Typical example of self-built mass housing unit based on standard pre prepared layout:

Implementation of standard pre prepared layout

Left: Ground floor plan Right: Section and elevation

Front elevation

The house from above is encyclopedia of mistakes and malfunctions, so characteristic for self–built mass housing: nonsymmetrical roof; dwelling on two levels with only four stairs level difference; dwelling level is above earth level, no direct contact with garden; garage is under earth level; small and completely useless balconies; terrace is above earth level; improper use and misuse of materials; all kinds of decoration to emphasize individuality and identity; use of “additives” as a target to compete with friends and neighbors, to show-off .

Prefabricated house is just another example of mass housing (in developed countries, not yet in Slovenia) with some disadvantages: it is not self-built and it is too expensive with quick investment procedure. New offers enable even author's prepared layouts and implementation based on these layouts (individuality against mass housing).

Prefabricated house RIKO

Next phase of building

Final appearance of the house (RIKO HISE, Slovenia)

Holiday house (weekend house)
Slovenian dwelling culture cannot be presented appropriately without mentioning vacation house (also: holiday house, weekend house, holiday bungalow, or “weekend”, second home for old days etc.). Vacation house is Slovenian feature of spending leisure time, weekends and holidays, especially because it is so numerous. We can trace vacation houses in other European countries but everywhere in much smaller extent. This has its reasons as it happens on certain circumstances as a result of:
-dissatisfaction with dwelling qualities in primary housing environment (flat, house, neighborhood, city, climate etc.)
-looking for ideals (quite often false) in returning to nature, rural and healthy life, decontaminated air, authentic environment and other qualities that cannot be reached in “first home”.

Vacation houses are planned and executed in most cases near the sea, at riverbanks, in the forest, in the mountains, with one word, on the best Slovenian locations. Great part of this stock was left outside Slovenia after separation from Yugoslavia, mostly in Croatia (Istria, Dalmatia, islands). Vacation house can completely turn over way of life of people involved. Weekend after weekend tiring car driving in kilometers rows, there and back again. But the fact is that whole story about mass housing can be easily repeated on vacation lots, less acute of course. Here too green scenery with trees overgrew built environment to soften the picture of vacation settlements. Single houses are usually built on regional and traditional principles with the use of available traditional building materials. Whole misfortune begins with implementation and use of decoration and additional elements of identification, which are no more from traditional and local repertoire. They can be transported from home environment or imported from other foreign countries as fashion supplements, surrogates, kitsch but also as new materials of all kind, insulations, paint for wood, steel, brick, concrete etc. We still remember very dark Scandinavian Sadolin pigmented protection lazure for timber used on masonry in Istria, on Slovenian vacation houses. In Istria they traditionally used oil paint, yellow, green or blue color to resist sunbeams and this misuse of proper paint profoundly changed the appearance of such houses.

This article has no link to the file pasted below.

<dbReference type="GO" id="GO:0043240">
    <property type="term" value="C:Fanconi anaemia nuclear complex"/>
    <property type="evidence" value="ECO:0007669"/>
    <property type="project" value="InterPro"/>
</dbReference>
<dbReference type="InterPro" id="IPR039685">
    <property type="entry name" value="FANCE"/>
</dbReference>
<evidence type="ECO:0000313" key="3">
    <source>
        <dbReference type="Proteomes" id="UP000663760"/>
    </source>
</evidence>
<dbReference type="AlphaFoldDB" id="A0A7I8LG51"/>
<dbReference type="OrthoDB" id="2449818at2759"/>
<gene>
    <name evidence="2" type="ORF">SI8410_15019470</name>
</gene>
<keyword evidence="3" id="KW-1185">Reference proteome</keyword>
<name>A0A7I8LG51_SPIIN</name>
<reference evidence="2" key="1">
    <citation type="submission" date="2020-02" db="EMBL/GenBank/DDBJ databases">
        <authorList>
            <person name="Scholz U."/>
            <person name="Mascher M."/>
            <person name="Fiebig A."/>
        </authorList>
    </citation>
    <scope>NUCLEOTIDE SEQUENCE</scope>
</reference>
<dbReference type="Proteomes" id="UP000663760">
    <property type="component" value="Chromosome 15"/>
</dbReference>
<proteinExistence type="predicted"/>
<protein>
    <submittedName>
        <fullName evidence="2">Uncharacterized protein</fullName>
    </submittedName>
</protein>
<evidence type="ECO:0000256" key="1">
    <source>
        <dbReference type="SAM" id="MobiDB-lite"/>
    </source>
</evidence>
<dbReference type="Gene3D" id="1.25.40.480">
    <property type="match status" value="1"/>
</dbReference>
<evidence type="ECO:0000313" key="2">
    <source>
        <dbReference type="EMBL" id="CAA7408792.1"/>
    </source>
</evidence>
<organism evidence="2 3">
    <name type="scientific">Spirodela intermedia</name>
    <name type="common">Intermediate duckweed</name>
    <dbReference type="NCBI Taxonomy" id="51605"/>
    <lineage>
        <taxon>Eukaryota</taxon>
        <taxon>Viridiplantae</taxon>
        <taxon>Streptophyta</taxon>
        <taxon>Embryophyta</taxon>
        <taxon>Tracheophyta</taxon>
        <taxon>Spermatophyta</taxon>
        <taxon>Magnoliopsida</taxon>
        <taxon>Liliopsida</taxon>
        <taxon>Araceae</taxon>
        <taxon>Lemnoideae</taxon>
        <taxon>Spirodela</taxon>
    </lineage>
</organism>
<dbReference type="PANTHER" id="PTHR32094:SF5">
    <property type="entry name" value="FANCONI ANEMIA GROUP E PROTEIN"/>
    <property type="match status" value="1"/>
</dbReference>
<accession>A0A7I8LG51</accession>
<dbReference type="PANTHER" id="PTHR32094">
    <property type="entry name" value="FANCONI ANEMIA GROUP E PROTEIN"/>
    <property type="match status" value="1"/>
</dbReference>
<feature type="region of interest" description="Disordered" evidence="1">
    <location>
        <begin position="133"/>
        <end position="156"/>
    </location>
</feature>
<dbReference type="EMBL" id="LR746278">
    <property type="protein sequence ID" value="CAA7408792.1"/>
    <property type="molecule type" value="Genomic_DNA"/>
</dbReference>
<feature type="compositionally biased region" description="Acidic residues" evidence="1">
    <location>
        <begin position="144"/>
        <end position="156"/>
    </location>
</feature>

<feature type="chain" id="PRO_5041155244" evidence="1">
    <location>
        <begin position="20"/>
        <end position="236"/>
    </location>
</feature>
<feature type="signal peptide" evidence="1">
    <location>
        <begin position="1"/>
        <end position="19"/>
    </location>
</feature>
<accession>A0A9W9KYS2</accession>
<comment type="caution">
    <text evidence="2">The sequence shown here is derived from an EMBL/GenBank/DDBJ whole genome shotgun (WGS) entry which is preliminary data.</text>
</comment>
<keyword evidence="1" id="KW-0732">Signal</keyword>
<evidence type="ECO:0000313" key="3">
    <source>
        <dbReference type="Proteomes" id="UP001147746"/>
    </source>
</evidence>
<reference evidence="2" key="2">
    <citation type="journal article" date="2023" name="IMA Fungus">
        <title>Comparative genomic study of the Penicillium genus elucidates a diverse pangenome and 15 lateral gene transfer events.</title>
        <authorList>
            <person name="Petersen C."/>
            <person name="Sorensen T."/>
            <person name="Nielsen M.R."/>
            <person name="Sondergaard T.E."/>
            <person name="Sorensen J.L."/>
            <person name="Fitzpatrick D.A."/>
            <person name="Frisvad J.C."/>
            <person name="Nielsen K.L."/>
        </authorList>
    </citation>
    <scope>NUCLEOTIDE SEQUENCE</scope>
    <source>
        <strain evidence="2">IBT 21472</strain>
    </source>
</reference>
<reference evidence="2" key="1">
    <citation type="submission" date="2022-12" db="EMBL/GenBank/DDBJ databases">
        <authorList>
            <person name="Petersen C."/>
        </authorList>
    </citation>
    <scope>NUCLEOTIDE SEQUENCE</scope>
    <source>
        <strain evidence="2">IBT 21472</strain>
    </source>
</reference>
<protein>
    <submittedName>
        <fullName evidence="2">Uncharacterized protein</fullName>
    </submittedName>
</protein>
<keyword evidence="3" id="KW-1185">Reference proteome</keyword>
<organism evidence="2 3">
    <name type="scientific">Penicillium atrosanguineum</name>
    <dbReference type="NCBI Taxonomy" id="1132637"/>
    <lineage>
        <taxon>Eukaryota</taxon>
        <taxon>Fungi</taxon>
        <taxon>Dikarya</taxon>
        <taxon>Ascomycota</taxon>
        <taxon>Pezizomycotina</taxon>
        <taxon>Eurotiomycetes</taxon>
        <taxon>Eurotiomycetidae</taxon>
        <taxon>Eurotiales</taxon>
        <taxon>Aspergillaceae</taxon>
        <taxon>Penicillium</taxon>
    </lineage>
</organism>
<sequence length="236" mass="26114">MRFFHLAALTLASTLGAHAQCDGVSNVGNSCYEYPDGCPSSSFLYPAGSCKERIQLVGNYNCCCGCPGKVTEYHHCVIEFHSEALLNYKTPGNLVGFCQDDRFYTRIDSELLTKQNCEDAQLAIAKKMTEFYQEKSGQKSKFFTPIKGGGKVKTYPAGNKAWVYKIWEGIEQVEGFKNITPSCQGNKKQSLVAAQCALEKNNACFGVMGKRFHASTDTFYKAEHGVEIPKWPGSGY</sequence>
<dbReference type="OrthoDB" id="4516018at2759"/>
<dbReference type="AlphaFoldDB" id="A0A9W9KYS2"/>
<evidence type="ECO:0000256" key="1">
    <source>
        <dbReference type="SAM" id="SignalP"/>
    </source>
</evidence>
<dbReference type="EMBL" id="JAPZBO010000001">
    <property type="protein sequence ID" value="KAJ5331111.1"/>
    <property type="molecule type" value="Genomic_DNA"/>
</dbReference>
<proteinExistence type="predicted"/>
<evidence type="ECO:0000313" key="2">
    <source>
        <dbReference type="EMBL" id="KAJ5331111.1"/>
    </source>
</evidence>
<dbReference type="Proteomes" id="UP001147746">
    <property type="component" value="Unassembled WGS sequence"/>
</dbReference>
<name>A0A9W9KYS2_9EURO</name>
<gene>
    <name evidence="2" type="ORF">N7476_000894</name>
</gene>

Vacation house in Istria

Same house from other angle

This is Slovenian vacation house in Istria (Croatia). The only visible mistake is very dark paint of masonry and proportioning of some windows.

Settlement of vacation houses

Single house in the settlement, with majority in Slovenian ownership (Istria, Croatia), Slovenian owner (Istria, Croatia)

Standard investigation shows that most of the architectural elements were used properly and in accordance with traditional rules and under strict laws of urbanistic institutions and architectural authorities of Istria. Closer inspection cannot satisfy expert views about Istrian architecture. There are vaults on each building, everywhere, all kinds of them, different spans and shapes, executed in different material (concrete or stone cladding) but vault was never traditional, authentic architectural element of Istrian architecture. Has it come from Slovenia? The fact is that it first appeared on Slovenian vacation houses in Istria (who else built vacation houses in Istria in early period except people from Slovenia?). Has it come some other way?